In 2017, the county’s tourism board launched the Transylvania Always initiative, which has since invested thousands of occupancy tax dollars into everything from hiking trail restoration to French Broad River cleanup. “I really don’t know of anywhere else, particularly anywhere else of our small size, that is doing anything similar,” says Clark Lovelace, the TCT’s executive director.
Days of pouring rain yielded to bright sun just in time for the Nov. 1 ceremony to begin the Christmas season at Biltmore House.
Last year, the Buncombe County Tourism Development Authority contributed $75,000 to Chow Chow through its event development incubator fund. Planning is underway for the festival’s second year, which has a projected budget of $700,000. The event is tentatively scheduled for Thursday-Sunday, Sept. 10-13, with final dates to be confirmed in November.
A survey released from the Buncombe County Tourism Development Authority reveals a mixture of attitudes concerning tourism from residents.
The results of a months-long public input process to gauge perceptions of the tourism industry on Buncombe County will be shared at a free event on Wednesday, Oct. 23. Southern Appalachians Highlands Conservancy announced it has protected 139 acres in the Beaverdam watershed in Haywood County, and the Better Buses Together campaign is urging local residents to advocate for increased transit funding.
Thanks to new grant funding from the Appalachian Regional Commission and Community Foundation of Western North Carolina, says BRNHA Executive Director Angie Chandler, counties in WNC’s High Country are next on the list for craft tourism development and its projected economic benefits.
Last year, AVL hosted over 1.13 million passengers, an 18.6% jump from 2017’s total and over 67% more travelers than used the airport five years prior. Tina Kinsey, the Greater Asheville Regional Airport Authority’s director of marketing, public relations and air service development, says the airport is now striving to manage its expansion and ensure its long-term path maintains a steady cruising altitude.
Asheville City Council voted to halt hotel approvals for one year and will use the time to examine the impact of hotels on the community and develop new guidelines for hotel approval.
Asheville City Council is gearing up for a long night. Six public hearings are scheduled for the body’s regular meeting of Tuesday, Sept, 24 — including discussions of overturning Asheville’s state-imposed district election system, enacting a temporary hotel ban and approving a mixed-use hotel before that ban would go into effect. And if the change […]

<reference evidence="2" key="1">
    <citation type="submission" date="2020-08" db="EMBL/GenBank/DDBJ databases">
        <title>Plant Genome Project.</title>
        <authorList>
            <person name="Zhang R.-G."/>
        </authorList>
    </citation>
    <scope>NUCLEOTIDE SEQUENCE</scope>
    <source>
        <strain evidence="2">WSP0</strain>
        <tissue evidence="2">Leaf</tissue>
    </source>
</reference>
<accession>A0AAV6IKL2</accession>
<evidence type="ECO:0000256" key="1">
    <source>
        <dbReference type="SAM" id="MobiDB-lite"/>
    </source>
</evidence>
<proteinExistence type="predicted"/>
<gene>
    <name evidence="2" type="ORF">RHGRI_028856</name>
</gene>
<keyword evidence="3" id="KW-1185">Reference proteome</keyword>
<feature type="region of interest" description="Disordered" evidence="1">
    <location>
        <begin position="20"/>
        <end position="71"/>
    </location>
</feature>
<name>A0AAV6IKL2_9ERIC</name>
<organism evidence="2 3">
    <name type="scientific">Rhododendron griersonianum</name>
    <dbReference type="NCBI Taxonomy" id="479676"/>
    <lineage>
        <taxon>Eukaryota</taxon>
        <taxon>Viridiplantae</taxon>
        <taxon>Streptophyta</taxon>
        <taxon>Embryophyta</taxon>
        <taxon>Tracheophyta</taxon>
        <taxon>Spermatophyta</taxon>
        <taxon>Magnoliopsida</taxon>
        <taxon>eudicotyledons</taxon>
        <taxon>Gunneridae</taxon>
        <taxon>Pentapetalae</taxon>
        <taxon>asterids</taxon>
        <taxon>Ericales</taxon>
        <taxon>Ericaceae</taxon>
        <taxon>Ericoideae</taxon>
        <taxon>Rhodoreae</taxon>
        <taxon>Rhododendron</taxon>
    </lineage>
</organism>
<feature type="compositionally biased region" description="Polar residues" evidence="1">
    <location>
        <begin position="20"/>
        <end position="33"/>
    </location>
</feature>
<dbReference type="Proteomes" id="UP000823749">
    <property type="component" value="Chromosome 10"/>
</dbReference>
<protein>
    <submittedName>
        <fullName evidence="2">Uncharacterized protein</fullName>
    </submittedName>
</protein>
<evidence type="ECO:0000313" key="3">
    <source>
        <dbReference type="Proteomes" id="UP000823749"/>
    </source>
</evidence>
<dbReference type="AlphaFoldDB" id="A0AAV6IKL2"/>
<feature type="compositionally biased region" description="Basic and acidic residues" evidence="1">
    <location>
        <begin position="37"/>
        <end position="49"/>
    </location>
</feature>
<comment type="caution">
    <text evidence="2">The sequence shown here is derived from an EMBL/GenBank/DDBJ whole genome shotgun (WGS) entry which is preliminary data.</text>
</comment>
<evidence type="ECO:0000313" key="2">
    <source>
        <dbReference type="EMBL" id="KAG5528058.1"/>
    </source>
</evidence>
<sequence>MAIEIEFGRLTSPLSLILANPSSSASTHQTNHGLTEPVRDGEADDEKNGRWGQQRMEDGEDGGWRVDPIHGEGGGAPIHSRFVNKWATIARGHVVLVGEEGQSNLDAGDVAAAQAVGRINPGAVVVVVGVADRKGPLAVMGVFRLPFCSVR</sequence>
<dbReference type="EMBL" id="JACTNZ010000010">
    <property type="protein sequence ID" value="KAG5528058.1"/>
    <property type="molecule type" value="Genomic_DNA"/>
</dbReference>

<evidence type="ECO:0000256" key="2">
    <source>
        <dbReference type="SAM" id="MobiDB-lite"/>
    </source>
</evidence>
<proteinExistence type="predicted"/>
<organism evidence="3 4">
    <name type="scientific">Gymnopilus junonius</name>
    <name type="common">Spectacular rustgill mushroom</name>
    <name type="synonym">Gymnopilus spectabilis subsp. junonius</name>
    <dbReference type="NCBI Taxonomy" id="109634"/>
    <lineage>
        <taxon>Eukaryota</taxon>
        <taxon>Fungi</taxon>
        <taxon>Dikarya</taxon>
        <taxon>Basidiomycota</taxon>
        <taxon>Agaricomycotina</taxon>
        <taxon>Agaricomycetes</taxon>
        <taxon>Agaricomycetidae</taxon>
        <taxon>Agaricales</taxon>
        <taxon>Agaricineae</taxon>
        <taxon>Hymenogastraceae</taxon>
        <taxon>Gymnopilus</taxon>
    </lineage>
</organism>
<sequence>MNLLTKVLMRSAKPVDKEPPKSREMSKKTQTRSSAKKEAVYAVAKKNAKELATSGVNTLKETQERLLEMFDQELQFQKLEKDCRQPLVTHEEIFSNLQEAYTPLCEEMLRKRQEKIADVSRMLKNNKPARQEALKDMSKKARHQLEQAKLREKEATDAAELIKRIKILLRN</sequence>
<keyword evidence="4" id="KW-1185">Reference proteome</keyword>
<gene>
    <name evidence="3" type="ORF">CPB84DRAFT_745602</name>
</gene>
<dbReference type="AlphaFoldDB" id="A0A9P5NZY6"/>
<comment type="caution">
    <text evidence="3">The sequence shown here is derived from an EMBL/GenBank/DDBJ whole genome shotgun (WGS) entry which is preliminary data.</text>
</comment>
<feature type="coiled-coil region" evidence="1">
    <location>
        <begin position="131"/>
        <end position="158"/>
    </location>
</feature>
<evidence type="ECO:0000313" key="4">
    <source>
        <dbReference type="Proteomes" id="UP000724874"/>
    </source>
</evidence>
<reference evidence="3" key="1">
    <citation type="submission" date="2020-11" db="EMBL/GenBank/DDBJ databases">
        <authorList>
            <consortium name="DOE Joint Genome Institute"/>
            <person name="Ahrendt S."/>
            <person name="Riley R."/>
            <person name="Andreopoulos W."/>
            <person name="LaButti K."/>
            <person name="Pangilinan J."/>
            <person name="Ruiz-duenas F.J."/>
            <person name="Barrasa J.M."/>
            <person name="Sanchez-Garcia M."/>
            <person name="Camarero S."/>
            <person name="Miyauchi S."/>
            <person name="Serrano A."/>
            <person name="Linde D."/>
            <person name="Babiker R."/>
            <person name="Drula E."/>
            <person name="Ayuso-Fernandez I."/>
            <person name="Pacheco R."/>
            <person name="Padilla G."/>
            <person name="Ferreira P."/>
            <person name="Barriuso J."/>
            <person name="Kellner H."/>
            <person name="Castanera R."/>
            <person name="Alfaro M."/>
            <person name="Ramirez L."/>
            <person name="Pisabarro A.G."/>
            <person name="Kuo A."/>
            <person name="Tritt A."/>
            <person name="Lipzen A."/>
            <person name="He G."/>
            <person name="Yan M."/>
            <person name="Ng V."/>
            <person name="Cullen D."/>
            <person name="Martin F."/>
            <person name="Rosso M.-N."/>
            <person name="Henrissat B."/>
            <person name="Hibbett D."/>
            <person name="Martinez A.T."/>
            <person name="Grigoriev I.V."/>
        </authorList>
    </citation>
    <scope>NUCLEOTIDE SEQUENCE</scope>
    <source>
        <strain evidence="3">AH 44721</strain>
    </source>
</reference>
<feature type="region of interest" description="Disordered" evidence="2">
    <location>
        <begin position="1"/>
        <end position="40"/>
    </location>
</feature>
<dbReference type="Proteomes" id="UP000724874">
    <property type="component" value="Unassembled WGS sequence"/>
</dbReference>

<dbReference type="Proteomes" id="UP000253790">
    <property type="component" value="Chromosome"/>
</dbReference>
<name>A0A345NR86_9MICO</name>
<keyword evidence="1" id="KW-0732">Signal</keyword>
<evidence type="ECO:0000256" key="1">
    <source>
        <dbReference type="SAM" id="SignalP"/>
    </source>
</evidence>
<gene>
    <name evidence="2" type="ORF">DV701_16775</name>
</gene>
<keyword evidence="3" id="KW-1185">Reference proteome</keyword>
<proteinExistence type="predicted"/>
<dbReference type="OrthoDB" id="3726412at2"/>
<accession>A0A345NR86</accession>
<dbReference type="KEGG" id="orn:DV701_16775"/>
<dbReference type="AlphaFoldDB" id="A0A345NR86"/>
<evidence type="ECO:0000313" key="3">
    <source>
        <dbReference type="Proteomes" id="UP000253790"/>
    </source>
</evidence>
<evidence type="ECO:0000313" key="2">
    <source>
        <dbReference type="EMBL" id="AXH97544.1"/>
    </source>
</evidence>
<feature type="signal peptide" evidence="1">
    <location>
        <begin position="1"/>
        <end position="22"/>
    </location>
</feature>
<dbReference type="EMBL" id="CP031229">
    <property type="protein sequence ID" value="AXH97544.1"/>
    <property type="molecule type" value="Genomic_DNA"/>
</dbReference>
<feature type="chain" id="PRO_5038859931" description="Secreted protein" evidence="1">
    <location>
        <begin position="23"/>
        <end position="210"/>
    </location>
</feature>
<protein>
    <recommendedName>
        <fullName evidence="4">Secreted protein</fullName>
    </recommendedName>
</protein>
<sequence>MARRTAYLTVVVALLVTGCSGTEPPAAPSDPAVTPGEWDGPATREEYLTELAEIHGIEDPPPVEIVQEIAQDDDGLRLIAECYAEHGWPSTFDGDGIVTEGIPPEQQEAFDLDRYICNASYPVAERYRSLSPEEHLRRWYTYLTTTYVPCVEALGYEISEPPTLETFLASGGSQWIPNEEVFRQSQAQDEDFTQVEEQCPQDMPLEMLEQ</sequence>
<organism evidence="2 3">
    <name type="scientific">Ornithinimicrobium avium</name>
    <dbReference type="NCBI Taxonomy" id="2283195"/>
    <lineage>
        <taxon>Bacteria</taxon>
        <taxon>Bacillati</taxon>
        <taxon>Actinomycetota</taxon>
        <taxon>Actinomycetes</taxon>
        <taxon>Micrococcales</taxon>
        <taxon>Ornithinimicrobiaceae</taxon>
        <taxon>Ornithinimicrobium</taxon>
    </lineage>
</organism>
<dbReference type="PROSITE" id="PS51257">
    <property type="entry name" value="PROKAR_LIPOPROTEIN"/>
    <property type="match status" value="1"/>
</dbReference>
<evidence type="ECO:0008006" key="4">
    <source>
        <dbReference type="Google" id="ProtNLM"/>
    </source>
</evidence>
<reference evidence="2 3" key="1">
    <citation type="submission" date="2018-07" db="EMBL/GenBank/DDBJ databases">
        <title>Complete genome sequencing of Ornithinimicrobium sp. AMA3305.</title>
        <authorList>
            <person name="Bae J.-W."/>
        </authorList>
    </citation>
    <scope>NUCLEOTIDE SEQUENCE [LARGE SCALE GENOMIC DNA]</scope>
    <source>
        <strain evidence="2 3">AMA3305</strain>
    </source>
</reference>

The hotel project hearing is now tentatively scheduled for the same meeting in which Council members will vote on whether to implement a temporary ban on new hotel construction.
Council to discuss temporary hotel ban The city’s Planning and Economic Development Committee voted on Aug. 29 to put the question of imposing a temporary moratorium on new hotel construction to the full Council at an upcoming meeting. First proposed by Council member Julie Mayfield, a moratorium could give the city time to develop new […]
The target audience for a new $11.5 million marketing campaign developed by Atlanta-based ad agency 360i includes 20 million more people than were reached by last year’s advertising for Asheville. New cities where ads will be shown include New York, Chicago, Birmingham and Columbus, Ohio.
“We recognize that the impacts of tourism are creating some experiences in our community that residents don’t like, and there are feelings that we’re being overwhelmed by tourism,” said Stephanie Brown, president and CEO of the Buncombe County Tourism Development Authority, in a Sept. 3 presentation to the Buncombe County Board of Commissioners.
The proposed Wild and Scenic River designation would require the U.S. Forest Service to develop a specific watershed management plan for a half-mile corridor along about 7 miles of the Nolichucky River running through the Nolichucky Gorge from Poplar, N.C., to Chestoa, Tenn. The move would also permanently prohibit federal support for dam building and other actions that could change the river’s flow.
Under the new rules, proposed by Board of Commissioners Chair Brownie Newman, members of the public would no longer be permitted to comment on each of the board’s motions individually. Instead, all public input would be lumped into a single general comment period, moved to the start of the meeting from its current position at the end.
Leadership Asheville pulled in some high-octane local speakers for the final installment of its summer Buzz Breakfast series held on Aug. 14. The composition of the panel reveals some key trends shaping the power dynamic that’s emerged over the past year.